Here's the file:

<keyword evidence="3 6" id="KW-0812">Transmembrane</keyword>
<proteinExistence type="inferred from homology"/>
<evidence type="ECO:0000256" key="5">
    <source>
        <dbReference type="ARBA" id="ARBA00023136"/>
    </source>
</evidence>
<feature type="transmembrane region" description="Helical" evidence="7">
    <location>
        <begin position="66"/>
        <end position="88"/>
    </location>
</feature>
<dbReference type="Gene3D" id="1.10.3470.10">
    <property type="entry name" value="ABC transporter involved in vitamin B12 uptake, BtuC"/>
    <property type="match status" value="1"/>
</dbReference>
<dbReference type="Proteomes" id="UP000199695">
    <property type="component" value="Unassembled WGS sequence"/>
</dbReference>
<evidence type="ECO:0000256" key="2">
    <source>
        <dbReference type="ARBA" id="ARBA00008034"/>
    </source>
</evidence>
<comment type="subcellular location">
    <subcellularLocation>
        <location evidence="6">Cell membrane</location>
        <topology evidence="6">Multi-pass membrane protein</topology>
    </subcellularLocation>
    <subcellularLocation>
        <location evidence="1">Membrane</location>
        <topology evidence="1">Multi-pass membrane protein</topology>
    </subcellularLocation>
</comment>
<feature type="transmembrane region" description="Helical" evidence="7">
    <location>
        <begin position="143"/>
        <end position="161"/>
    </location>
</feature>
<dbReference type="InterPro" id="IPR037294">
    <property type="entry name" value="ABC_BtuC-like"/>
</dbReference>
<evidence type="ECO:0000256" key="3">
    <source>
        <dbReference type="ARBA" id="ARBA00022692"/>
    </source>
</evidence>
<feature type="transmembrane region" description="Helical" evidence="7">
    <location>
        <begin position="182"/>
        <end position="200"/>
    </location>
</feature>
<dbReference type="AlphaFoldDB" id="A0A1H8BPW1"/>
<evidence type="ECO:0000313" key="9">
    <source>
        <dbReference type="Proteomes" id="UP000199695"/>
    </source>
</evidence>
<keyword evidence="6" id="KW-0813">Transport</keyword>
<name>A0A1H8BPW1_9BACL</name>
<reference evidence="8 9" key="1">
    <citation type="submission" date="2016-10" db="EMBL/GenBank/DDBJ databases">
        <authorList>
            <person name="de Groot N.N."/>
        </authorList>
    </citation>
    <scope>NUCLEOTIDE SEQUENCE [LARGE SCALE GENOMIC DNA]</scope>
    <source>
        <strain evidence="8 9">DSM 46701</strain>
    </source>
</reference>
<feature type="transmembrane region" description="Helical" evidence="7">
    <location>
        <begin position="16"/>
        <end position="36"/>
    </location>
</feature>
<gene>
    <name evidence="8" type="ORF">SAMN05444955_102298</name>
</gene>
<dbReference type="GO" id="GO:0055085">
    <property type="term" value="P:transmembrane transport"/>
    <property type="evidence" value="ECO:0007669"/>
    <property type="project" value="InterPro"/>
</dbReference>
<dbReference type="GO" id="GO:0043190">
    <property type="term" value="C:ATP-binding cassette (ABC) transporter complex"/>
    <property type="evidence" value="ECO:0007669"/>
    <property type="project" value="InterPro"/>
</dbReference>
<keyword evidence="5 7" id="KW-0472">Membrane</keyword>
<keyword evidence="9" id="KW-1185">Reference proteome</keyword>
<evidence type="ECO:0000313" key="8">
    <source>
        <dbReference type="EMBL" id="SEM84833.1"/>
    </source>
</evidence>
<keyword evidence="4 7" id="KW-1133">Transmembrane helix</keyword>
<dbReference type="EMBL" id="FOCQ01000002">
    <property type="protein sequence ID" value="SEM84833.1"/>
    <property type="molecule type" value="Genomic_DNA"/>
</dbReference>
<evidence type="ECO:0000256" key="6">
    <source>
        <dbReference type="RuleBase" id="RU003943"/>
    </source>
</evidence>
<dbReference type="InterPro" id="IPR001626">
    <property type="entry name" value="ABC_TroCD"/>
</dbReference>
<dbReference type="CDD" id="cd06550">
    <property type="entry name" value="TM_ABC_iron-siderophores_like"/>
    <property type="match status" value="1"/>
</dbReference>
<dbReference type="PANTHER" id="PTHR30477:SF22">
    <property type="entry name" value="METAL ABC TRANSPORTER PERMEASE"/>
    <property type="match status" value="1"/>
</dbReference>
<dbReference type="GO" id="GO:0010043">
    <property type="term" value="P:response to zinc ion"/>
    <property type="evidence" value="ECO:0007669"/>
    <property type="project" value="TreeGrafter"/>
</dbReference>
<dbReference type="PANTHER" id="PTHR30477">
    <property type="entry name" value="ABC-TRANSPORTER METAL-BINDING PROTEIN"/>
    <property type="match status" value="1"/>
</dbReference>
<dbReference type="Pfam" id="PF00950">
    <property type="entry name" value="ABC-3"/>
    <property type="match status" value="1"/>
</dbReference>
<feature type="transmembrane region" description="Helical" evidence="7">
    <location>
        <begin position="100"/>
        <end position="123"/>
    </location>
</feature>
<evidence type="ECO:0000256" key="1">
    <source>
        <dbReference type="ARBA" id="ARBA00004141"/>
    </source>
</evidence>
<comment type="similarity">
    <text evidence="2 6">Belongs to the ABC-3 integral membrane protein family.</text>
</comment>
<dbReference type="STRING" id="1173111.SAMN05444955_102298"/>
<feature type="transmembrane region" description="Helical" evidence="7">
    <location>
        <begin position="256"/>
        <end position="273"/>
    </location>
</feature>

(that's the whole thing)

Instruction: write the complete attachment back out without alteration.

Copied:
<keyword evidence="3 6" id="KW-0812">Transmembrane</keyword>
<proteinExistence type="inferred from homology"/>
<evidence type="ECO:0000256" key="5">
    <source>
        <dbReference type="ARBA" id="ARBA00023136"/>
    </source>
</evidence>
<feature type="transmembrane region" description="Helical" evidence="7">
    <location>
        <begin position="66"/>
        <end position="88"/>
    </location>
</feature>
<dbReference type="Gene3D" id="1.10.3470.10">
    <property type="entry name" value="ABC transporter involved in vitamin B12 uptake, BtuC"/>
    <property type="match status" value="1"/>
</dbReference>
<dbReference type="Proteomes" id="UP000199695">
    <property type="component" value="Unassembled WGS sequence"/>
</dbReference>
<evidence type="ECO:0000256" key="2">
    <source>
        <dbReference type="ARBA" id="ARBA00008034"/>
    </source>
</evidence>
<comment type="subcellular location">
    <subcellularLocation>
        <location evidence="6">Cell membrane</location>
        <topology evidence="6">Multi-pass membrane protein</topology>
    </subcellularLocation>
    <subcellularLocation>
        <location evidence="1">Membrane</location>
        <topology evidence="1">Multi-pass membrane protein</topology>
    </subcellularLocation>
</comment>
<feature type="transmembrane region" description="Helical" evidence="7">
    <location>
        <begin position="143"/>
        <end position="161"/>
    </location>
</feature>
<dbReference type="InterPro" id="IPR037294">
    <property type="entry name" value="ABC_BtuC-like"/>
</dbReference>
<evidence type="ECO:0000256" key="3">
    <source>
        <dbReference type="ARBA" id="ARBA00022692"/>
    </source>
</evidence>
<feature type="transmembrane region" description="Helical" evidence="7">
    <location>
        <begin position="182"/>
        <end position="200"/>
    </location>
</feature>
<dbReference type="AlphaFoldDB" id="A0A1H8BPW1"/>
<evidence type="ECO:0000313" key="9">
    <source>
        <dbReference type="Proteomes" id="UP000199695"/>
    </source>
</evidence>
<keyword evidence="6" id="KW-0813">Transport</keyword>
<name>A0A1H8BPW1_9BACL</name>
<reference evidence="8 9" key="1">
    <citation type="submission" date="2016-10" db="EMBL/GenBank/DDBJ databases">
        <authorList>
            <person name="de Groot N.N."/>
        </authorList>
    </citation>
    <scope>NUCLEOTIDE SEQUENCE [LARGE SCALE GENOMIC DNA]</scope>
    <source>
        <strain evidence="8 9">DSM 46701</strain>
    </source>
</reference>
<feature type="transmembrane region" description="Helical" evidence="7">
    <location>
        <begin position="16"/>
        <end position="36"/>
    </location>
</feature>
<gene>
    <name evidence="8" type="ORF">SAMN05444955_102298</name>
</gene>
<dbReference type="GO" id="GO:0055085">
    <property type="term" value="P:transmembrane transport"/>
    <property type="evidence" value="ECO:0007669"/>
    <property type="project" value="InterPro"/>
</dbReference>
<dbReference type="GO" id="GO:0043190">
    <property type="term" value="C:ATP-binding cassette (ABC) transporter complex"/>
    <property type="evidence" value="ECO:0007669"/>
    <property type="project" value="InterPro"/>
</dbReference>
<keyword evidence="5 7" id="KW-0472">Membrane</keyword>
<keyword evidence="9" id="KW-1185">Reference proteome</keyword>
<evidence type="ECO:0000313" key="8">
    <source>
        <dbReference type="EMBL" id="SEM84833.1"/>
    </source>
</evidence>
<keyword evidence="4 7" id="KW-1133">Transmembrane helix</keyword>
<dbReference type="EMBL" id="FOCQ01000002">
    <property type="protein sequence ID" value="SEM84833.1"/>
    <property type="molecule type" value="Genomic_DNA"/>
</dbReference>
<evidence type="ECO:0000256" key="6">
    <source>
        <dbReference type="RuleBase" id="RU003943"/>
    </source>
</evidence>
<dbReference type="InterPro" id="IPR001626">
    <property type="entry name" value="ABC_TroCD"/>
</dbReference>
<dbReference type="CDD" id="cd06550">
    <property type="entry name" value="TM_ABC_iron-siderophores_like"/>
    <property type="match status" value="1"/>
</dbReference>
<dbReference type="PANTHER" id="PTHR30477:SF22">
    <property type="entry name" value="METAL ABC TRANSPORTER PERMEASE"/>
    <property type="match status" value="1"/>
</dbReference>
<dbReference type="GO" id="GO:0010043">
    <property type="term" value="P:response to zinc ion"/>
    <property type="evidence" value="ECO:0007669"/>
    <property type="project" value="TreeGrafter"/>
</dbReference>
<dbReference type="PANTHER" id="PTHR30477">
    <property type="entry name" value="ABC-TRANSPORTER METAL-BINDING PROTEIN"/>
    <property type="match status" value="1"/>
</dbReference>
<dbReference type="Pfam" id="PF00950">
    <property type="entry name" value="ABC-3"/>
    <property type="match status" value="1"/>
</dbReference>
<feature type="transmembrane region" description="Helical" evidence="7">
    <location>
        <begin position="100"/>
        <end position="123"/>
    </location>
</feature>
<evidence type="ECO:0000256" key="1">
    <source>
        <dbReference type="ARBA" id="ARBA00004141"/>
    </source>
</evidence>
<comment type="similarity">
    <text evidence="2 6">Belongs to the ABC-3 integral membrane protein family.</text>
</comment>
<dbReference type="STRING" id="1173111.SAMN05444955_102298"/>
<feature type="transmembrane region" description="Helical" evidence="7">
    <location>
        <begin position="256"/>
        <end position="273"/>
    </location>
</feature>